There has been a good deal of comment and speculation for some time about the prospects for tourism in 1970. I have already covered this subject fairly extensively in replies to recent questions but, in view of the importance of the matter, I feel I should return to the subject on this occasion. As relevant statistics and returns become available, Bord Fáilte make assessments in relation to the season. These assessments or estimates are revised as more up-to-date information becomes available. The most recent figures showed June as a disappointing month with declines in all our main markets. Despite the drop in June, however, the overall situation for the first six months showed an increase of 4.8 per cent in tourist numbers for all markets except Northern Ireland, for which it is not possible to make an estimate at this stage. Traffic from Northern Ireland is, however, likely to be down on last year for obvious reasons, and Bord Fáilte have increased their promotional activities in that area in an effort to alleviate the trend. It is impossible at this stage to be more specific about likely tourism returns for 1970.

Over the years the Government have provided funds for the development of tourism on an ever-increasing scale. In 1960, £500,000 was provided for Bord Fáilte, whereas in the current year the board will receive more than ten times that amount, that is £5.55 million, an increase of £300,000 over last year. In recent months a number of people, including some Deputies, advocated that special additional funds for marketing be made available to deal with the unusual situation which had developed. Deputies, however, no doubt also recognise the need for realistic marketing and that any substantial diversion of funds to counteract short-term adverse factors at the expense of long-term plans for the permanent building of our tourism industry might not represent the best use of tourism funds or be in the best interests of tourism.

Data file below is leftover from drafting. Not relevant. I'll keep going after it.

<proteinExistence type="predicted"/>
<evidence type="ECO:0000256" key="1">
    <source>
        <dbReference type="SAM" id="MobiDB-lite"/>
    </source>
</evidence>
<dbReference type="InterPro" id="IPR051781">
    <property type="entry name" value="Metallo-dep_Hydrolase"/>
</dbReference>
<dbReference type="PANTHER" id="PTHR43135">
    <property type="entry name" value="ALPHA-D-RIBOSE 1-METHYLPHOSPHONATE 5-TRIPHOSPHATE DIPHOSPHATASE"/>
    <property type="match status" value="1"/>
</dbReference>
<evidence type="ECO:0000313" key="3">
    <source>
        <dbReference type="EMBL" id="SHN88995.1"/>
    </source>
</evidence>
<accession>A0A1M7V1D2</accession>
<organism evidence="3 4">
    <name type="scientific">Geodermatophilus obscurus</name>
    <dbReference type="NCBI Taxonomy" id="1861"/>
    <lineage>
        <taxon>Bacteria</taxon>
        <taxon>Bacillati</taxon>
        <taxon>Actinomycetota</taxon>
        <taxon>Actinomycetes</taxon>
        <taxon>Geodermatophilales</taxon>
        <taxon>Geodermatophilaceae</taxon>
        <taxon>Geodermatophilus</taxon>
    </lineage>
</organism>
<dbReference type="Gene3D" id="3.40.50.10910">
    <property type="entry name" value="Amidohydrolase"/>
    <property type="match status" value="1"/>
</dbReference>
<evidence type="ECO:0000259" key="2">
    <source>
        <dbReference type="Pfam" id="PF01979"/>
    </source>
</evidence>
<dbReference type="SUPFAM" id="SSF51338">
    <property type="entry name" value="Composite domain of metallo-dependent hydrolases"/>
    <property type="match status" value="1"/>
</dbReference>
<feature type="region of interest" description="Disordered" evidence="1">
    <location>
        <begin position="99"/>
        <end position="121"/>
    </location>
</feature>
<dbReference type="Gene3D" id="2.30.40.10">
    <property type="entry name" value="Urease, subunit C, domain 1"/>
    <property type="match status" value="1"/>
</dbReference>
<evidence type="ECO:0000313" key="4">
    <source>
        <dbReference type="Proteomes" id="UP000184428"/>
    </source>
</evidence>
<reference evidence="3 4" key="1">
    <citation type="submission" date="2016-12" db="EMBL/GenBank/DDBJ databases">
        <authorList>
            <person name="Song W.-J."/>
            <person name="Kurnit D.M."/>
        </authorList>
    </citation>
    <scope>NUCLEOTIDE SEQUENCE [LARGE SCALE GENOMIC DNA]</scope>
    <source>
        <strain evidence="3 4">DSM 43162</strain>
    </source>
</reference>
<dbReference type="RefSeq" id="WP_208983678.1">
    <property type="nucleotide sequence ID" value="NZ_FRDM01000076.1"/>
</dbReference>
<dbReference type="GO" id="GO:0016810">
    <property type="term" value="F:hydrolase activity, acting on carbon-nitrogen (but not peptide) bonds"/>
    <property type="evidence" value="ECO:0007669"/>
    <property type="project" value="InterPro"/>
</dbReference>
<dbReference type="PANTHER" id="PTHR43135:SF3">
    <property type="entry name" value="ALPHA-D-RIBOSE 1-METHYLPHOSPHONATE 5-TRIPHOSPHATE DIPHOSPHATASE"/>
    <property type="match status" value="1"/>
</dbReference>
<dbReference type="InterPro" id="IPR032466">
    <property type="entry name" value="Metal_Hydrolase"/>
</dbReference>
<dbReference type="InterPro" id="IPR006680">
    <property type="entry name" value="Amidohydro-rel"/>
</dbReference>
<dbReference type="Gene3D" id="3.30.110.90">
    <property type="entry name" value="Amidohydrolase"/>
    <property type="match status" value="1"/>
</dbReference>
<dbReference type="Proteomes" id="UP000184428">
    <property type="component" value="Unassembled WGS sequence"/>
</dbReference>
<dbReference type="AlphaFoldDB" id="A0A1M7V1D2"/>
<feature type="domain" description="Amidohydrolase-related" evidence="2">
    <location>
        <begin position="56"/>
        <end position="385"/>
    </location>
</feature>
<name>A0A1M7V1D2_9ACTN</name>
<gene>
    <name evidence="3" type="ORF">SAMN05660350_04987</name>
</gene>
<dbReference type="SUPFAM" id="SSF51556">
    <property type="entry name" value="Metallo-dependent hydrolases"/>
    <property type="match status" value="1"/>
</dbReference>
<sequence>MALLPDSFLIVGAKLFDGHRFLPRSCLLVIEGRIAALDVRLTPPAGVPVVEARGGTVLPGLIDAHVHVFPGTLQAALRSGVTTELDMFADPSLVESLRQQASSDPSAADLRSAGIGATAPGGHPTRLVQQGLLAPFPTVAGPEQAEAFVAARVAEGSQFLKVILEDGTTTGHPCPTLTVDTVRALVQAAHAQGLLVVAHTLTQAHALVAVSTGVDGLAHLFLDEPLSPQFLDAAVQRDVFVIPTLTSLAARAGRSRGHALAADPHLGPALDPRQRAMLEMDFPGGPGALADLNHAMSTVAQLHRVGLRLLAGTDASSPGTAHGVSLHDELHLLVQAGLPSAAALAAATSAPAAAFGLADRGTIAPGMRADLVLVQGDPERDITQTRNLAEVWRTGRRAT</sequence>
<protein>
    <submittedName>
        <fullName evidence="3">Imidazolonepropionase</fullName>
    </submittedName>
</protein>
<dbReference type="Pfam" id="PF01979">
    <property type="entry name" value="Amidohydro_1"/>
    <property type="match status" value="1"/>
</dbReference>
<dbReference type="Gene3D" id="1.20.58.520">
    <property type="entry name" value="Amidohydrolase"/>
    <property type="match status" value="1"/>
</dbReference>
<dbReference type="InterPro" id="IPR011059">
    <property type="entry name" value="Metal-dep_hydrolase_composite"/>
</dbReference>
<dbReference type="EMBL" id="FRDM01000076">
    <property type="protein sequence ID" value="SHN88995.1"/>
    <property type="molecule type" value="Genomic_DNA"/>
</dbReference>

I met the Board of Bord Fáilte on 8th July last, and asked them to carry out a full appraisal of their activities in the light of the problems facing the industry with a view to making any changes which appear necessary to ensure the continued expansion of our tourist income. On 10th July, I met a deputation from the Irish Hotels Federation to discuss the planning and proper organisation of tourist development for the coming years. At both meetings, we had a constructive exchange of views, as a result of which the board and the federation undertook to submit to me, as soon as possible, reports in relation to the development of tourism, not only for next year but for the next five years. I shall be reviewing the outlook for tourism in the coming years in the light of these reports.